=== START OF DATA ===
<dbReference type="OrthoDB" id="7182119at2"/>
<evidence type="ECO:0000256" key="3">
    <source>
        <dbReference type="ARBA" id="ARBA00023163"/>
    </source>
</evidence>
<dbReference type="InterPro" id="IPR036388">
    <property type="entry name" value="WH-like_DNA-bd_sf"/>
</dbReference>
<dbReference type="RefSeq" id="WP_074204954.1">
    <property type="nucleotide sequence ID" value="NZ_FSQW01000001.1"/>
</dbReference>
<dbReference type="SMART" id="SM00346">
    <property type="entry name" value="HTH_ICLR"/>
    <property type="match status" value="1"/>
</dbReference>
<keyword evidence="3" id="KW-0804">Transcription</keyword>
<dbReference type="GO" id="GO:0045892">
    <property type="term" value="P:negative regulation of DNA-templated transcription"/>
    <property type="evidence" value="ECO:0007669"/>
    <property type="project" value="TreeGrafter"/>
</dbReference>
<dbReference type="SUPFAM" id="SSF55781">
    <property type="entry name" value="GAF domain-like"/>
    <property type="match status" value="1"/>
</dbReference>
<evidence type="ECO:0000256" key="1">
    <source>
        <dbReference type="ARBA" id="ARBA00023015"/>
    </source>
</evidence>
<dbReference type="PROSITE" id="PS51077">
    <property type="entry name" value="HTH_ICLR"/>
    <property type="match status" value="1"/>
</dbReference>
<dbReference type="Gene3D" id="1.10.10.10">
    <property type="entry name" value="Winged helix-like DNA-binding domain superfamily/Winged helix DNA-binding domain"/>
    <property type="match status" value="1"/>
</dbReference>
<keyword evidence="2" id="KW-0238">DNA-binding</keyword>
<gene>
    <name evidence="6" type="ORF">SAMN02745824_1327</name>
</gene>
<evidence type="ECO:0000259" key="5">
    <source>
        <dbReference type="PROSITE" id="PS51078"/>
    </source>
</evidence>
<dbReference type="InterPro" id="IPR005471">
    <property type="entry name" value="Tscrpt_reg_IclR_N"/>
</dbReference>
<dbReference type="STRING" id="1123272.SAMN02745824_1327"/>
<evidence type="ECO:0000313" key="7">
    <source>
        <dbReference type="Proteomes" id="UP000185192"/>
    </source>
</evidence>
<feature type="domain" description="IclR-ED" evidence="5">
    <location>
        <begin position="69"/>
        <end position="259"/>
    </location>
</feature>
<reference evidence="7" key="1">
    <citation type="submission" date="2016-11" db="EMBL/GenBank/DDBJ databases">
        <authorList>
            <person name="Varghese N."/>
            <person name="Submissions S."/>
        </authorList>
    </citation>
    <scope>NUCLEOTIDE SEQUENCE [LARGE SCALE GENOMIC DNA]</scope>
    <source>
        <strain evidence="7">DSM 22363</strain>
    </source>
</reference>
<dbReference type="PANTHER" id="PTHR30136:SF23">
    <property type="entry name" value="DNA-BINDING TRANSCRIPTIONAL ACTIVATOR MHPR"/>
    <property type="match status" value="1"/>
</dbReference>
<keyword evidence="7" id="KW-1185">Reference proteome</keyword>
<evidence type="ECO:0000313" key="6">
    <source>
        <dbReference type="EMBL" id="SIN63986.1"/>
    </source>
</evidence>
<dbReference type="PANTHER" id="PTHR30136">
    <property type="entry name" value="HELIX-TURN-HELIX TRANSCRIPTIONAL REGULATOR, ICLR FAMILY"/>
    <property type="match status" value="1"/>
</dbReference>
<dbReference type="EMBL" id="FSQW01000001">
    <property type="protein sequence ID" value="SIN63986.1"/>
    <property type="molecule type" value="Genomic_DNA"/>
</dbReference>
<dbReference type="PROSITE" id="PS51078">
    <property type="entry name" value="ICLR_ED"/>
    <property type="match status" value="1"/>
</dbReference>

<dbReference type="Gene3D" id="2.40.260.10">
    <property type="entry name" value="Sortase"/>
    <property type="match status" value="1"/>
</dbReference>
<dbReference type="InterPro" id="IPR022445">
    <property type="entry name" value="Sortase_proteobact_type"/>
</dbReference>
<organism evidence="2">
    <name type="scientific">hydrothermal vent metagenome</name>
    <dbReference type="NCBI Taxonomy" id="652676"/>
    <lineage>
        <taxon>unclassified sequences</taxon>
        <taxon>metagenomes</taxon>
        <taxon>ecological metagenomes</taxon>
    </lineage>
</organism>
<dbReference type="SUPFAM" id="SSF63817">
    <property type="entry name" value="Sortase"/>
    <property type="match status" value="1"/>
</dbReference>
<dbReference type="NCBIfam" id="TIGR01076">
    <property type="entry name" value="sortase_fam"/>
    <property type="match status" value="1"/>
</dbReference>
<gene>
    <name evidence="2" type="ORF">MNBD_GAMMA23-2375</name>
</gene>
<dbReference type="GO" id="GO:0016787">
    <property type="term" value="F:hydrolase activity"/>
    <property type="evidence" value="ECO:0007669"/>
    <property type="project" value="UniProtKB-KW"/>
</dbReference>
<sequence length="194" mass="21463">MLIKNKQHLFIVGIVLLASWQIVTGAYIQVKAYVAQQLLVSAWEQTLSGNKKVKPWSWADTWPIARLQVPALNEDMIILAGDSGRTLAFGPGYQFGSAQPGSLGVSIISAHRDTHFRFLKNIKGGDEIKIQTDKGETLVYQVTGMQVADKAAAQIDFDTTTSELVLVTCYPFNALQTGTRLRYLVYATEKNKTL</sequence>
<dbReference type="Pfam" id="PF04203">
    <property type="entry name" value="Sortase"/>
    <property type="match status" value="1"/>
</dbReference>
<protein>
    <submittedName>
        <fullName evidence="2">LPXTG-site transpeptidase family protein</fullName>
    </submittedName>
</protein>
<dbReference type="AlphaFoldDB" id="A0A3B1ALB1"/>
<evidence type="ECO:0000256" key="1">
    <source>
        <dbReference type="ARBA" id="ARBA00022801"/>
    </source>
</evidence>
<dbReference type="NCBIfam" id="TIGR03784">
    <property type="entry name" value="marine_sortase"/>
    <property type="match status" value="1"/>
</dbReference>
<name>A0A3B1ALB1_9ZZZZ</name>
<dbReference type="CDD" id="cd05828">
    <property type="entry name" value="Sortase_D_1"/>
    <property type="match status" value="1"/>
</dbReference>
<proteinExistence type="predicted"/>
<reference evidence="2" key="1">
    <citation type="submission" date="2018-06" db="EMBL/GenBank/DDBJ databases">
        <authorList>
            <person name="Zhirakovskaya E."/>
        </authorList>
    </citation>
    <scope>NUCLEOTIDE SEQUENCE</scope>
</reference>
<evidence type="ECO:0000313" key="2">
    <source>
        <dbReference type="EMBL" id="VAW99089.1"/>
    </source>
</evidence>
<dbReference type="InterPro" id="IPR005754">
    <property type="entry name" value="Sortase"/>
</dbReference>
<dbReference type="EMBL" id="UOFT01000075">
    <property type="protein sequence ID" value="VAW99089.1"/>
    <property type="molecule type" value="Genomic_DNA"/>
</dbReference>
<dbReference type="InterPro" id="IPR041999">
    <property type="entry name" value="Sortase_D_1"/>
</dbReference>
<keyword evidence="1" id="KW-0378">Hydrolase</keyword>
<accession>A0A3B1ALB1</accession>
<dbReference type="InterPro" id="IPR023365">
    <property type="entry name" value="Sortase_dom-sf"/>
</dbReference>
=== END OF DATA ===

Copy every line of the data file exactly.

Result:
<dbReference type="OrthoDB" id="7182119at2"/>
<evidence type="ECO:0000256" key="3">
    <source>
        <dbReference type="ARBA" id="ARBA00023163"/>
    </source>
</evidence>
<dbReference type="InterPro" id="IPR036388">
    <property type="entry name" value="WH-like_DNA-bd_sf"/>
</dbReference>
<dbReference type="RefSeq" id="WP_074204954.1">
    <property type="nucleotide sequence ID" value="NZ_FSQW01000001.1"/>
</dbReference>
<dbReference type="SMART" id="SM00346">
    <property type="entry name" value="HTH_ICLR"/>
    <property type="match status" value="1"/>
</dbReference>
<keyword evidence="3" id="KW-0804">Transcription</keyword>
<dbReference type="GO" id="GO:0045892">
    <property type="term" value="P:negative regulation of DNA-templated transcription"/>
    <property type="evidence" value="ECO:0007669"/>
    <property type="project" value="TreeGrafter"/>
</dbReference>
<dbReference type="SUPFAM" id="SSF55781">
    <property type="entry name" value="GAF domain-like"/>
    <property type="match status" value="1"/>
</dbReference>
<evidence type="ECO:0000256" key="1">
    <source>
        <dbReference type="ARBA" id="ARBA00023015"/>
    </source>
</evidence>
<dbReference type="PROSITE" id="PS51077">
    <property type="entry name" value="HTH_ICLR"/>
    <property type="match status" value="1"/>
</dbReference>
<dbReference type="Gene3D" id="1.10.10.10">
    <property type="entry name" value="Winged helix-like DNA-binding domain superfamily/Winged helix DNA-binding domain"/>
    <property type="match status" value="1"/>
</dbReference>
<keyword evidence="2" id="KW-0238">DNA-binding</keyword>
<gene>
    <name evidence="6" type="ORF">SAMN02745824_1327</name>
</gene>
<evidence type="ECO:0000259" key="5">
    <source>
        <dbReference type="PROSITE" id="PS51078"/>
    </source>
</evidence>
<dbReference type="InterPro" id="IPR005471">
    <property type="entry name" value="Tscrpt_reg_IclR_N"/>
</dbReference>
<dbReference type="STRING" id="1123272.SAMN02745824_1327"/>
<evidence type="ECO:0000313" key="7">
    <source>
        <dbReference type="Proteomes" id="UP000185192"/>
    </source>
</evidence>
<feature type="domain" description="IclR-ED" evidence="5">
    <location>
        <begin position="69"/>
        <end position="259"/>
    </location>
</feature>
<reference evidence="7" key="1">
    <citation type="submission" date="2016-11" db="EMBL/GenBank/DDBJ databases">
        <authorList>
            <person name="Varghese N."/>
            <person name="Submissions S."/>
        </authorList>
    </citation>
    <scope>NUCLEOTIDE SEQUENCE [LARGE SCALE GENOMIC DNA]</scope>
    <source>
        <strain evidence="7">DSM 22363</strain>
    </source>
</reference>
<dbReference type="PANTHER" id="PTHR30136:SF23">
    <property type="entry name" value="DNA-BINDING TRANSCRIPTIONAL ACTIVATOR MHPR"/>
    <property type="match status" value="1"/>
</dbReference>
<keyword evidence="7" id="KW-1185">Reference proteome</keyword>
<evidence type="ECO:0000313" key="6">
    <source>
        <dbReference type="EMBL" id="SIN63986.1"/>
    </source>
</evidence>
<dbReference type="PANTHER" id="PTHR30136">
    <property type="entry name" value="HELIX-TURN-HELIX TRANSCRIPTIONAL REGULATOR, ICLR FAMILY"/>
    <property type="match status" value="1"/>
</dbReference>
<dbReference type="EMBL" id="FSQW01000001">
    <property type="protein sequence ID" value="SIN63986.1"/>
    <property type="molecule type" value="Genomic_DNA"/>
</dbReference>
<dbReference type="PROSITE" id="PS51078">
    <property type="entry name" value="ICLR_ED"/>
    <property type="match status" value="1"/>
</dbReference>

<dbReference type="Gene3D" id="2.40.260.10">
    <property type="entry name" value="Sortase"/>
    <property type="match status" value="1"/>
</dbReference>
<dbReference type="InterPro" id="IPR022445">
    <property type="entry name" value="Sortase_proteobact_type"/>
</dbReference>
<organism evidence="2">
    <name type="scientific">hydrothermal vent metagenome</name>
    <dbReference type="NCBI Taxonomy" id="652676"/>
    <lineage>
        <taxon>unclassified sequences</taxon>
        <taxon>metagenomes</taxon>
        <taxon>ecological metagenomes</taxon>
    </lineage>
</organism>
<dbReference type="SUPFAM" id="SSF63817">
    <property type="entry name" value="Sortase"/>
    <property type="match status" value="1"/>
</dbReference>
<dbReference type="NCBIfam" id="TIGR01076">
    <property type="entry name" value="sortase_fam"/>
    <property type="match status" value="1"/>
</dbReference>
<gene>
    <name evidence="2" type="ORF">MNBD_GAMMA23-2375</name>
</gene>
<dbReference type="GO" id="GO:0016787">
    <property type="term" value="F:hydrolase activity"/>
    <property type="evidence" value="ECO:0007669"/>
    <property type="project" value="UniProtKB-KW"/>
</dbReference>
<sequence length="194" mass="21463">MLIKNKQHLFIVGIVLLASWQIVTGAYIQVKAYVAQQLLVSAWEQTLSGNKKVKPWSWADTWPIARLQVPALNEDMIILAGDSGRTLAFGPGYQFGSAQPGSLGVSIISAHRDTHFRFLKNIKGGDEIKIQTDKGETLVYQVTGMQVADKAAAQIDFDTTTSELVLVTCYPFNALQTGTRLRYLVYATEKNKTL</sequence>
<dbReference type="Pfam" id="PF04203">
    <property type="entry name" value="Sortase"/>
    <property type="match status" value="1"/>
</dbReference>
<protein>
    <submittedName>
        <fullName evidence="2">LPXTG-site transpeptidase family protein</fullName>
    </submittedName>
</protein>
<dbReference type="AlphaFoldDB" id="A0A3B1ALB1"/>
<evidence type="ECO:0000256" key="1">
    <source>
        <dbReference type="ARBA" id="ARBA00022801"/>
    </source>
</evidence>
<dbReference type="NCBIfam" id="TIGR03784">
    <property type="entry name" value="marine_sortase"/>
    <property type="match status" value="1"/>
</dbReference>
<name>A0A3B1ALB1_9ZZZZ</name>
<dbReference type="CDD" id="cd05828">
    <property type="entry name" value="Sortase_D_1"/>
    <property type="match status" value="1"/>
</dbReference>
<proteinExistence type="predicted"/>
<reference evidence="2" key="1">
    <citation type="submission" date="2018-06" db="EMBL/GenBank/DDBJ databases">
        <authorList>
            <person name="Zhirakovskaya E."/>
        </authorList>
    </citation>
    <scope>NUCLEOTIDE SEQUENCE</scope>
</reference>
<evidence type="ECO:0000313" key="2">
    <source>
        <dbReference type="EMBL" id="VAW99089.1"/>
    </source>
</evidence>
<dbReference type="InterPro" id="IPR005754">
    <property type="entry name" value="Sortase"/>
</dbReference>
<dbReference type="EMBL" id="UOFT01000075">
    <property type="protein sequence ID" value="VAW99089.1"/>
    <property type="molecule type" value="Genomic_DNA"/>
</dbReference>
<dbReference type="InterPro" id="IPR041999">
    <property type="entry name" value="Sortase_D_1"/>
</dbReference>
<keyword evidence="1" id="KW-0378">Hydrolase</keyword>
<accession>A0A3B1ALB1</accession>
<dbReference type="InterPro" id="IPR023365">
    <property type="entry name" value="Sortase_dom-sf"/>
</dbReference>